This had the effect of formalizing the qualitative gathering of district information and contacts and came bound with a red cover, “Thus was born the Red Book”.

The Red Book would be prepared for the FOMC meetings for over a decade. And just as interesting as the book’s inception is so is its end. In 1983 a US congressman named Walter E Fauntroy, a representative for the District of Columbia, requested that the Green Book be made public. We’ll talk about the Green Book in a future episode of our Colorful Book series. The Green Book contained the economic models and forecasts that the Fed economists were using to help formulate Monetary Policy.

The Minneapolis article puts it this way, “the Board [of Governors] deemed this unwise and the Red Book was offered in its place.” And surprisingly, that was that. All of the references to specific business and people were redacted from the historical Red Books and going forward the new, publicly available book was given a new cover of a different color. At first it was referred to as the Tan Book. But would soon become known as The Beige Book. Besides being available to the public and given a new cover, the new Beige Book would be different from the Red Book in one other way. It would be released to the public two weeks before the FOMC meeting instead of brought directly to the meetings. The Minneapolis article describes it this way, “It was thought that by building in a two-week gap, the media and others would recognize that the information was not timely and, therefore, did not have a major influence on policy.”

So that's the Red Book, and some additional bonus material to go along with last time’s episode on the Beige Book.

Fed publications and communications are evolving. It was fun today to see how one Fed publication, the Red Book, came and went and also to see how a current publication, the Dot Plot, is still in the process of changing and adapting how it's seen and interpreted. This is what studying the Centralverse is all about.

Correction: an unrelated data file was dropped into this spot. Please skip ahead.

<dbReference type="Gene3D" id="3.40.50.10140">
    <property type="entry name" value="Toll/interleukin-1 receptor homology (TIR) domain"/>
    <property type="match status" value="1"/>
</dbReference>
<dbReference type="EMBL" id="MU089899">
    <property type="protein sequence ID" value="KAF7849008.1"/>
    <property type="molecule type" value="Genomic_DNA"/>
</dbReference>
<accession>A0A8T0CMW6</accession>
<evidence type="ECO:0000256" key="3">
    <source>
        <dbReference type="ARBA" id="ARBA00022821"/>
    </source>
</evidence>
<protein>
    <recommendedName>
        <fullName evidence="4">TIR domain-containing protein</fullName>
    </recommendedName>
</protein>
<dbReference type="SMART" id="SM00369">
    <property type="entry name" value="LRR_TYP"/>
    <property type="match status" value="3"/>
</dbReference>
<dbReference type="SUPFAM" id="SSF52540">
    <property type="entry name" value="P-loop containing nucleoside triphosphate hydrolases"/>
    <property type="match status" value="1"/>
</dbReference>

Conclusion

 

As always, send in your comments and questions about the Centralverse or the Bankster Podcast via email (alexander@thebanksterpodcast.com) or Twitter or Facebook. Open up your podcast app right now and give the podcast a rating and a review.

If you go to my website, www.thebanksterpodcast.com you can sign up to receive the show notes to today’s podcast and every future podcast directly in your inbox. It’s a great way to follow up on the content that we discuss and to look deeper into the Centralverse. I’ll include a few excellent links that helped me to create this episode, including the link to former President of the Minneapolis Fed, Narayana Kocherlakota’s article about the Dot Plot. The show notes to this episode will also include an easy to read chart that explains all five of the different Colorful Books that the Fed has published, past and present.

Today’s episode was written, edited, and produced by me, Alexander Bagehot. I dedicate this episode to the original founders of the Federal Reserve - Happy 103rd Birthday. And to everyone else, thanks for listening. I’m Alexander Bagehot, and I’ll see you next time on The Bankster Podcast!

 

Episode 21 - Colorful Books, Part III

Episode 21 - Colorful Books, Part III

Episode 19 - Colorful Books, Part I

Episode 19 - Colorful Books, Part I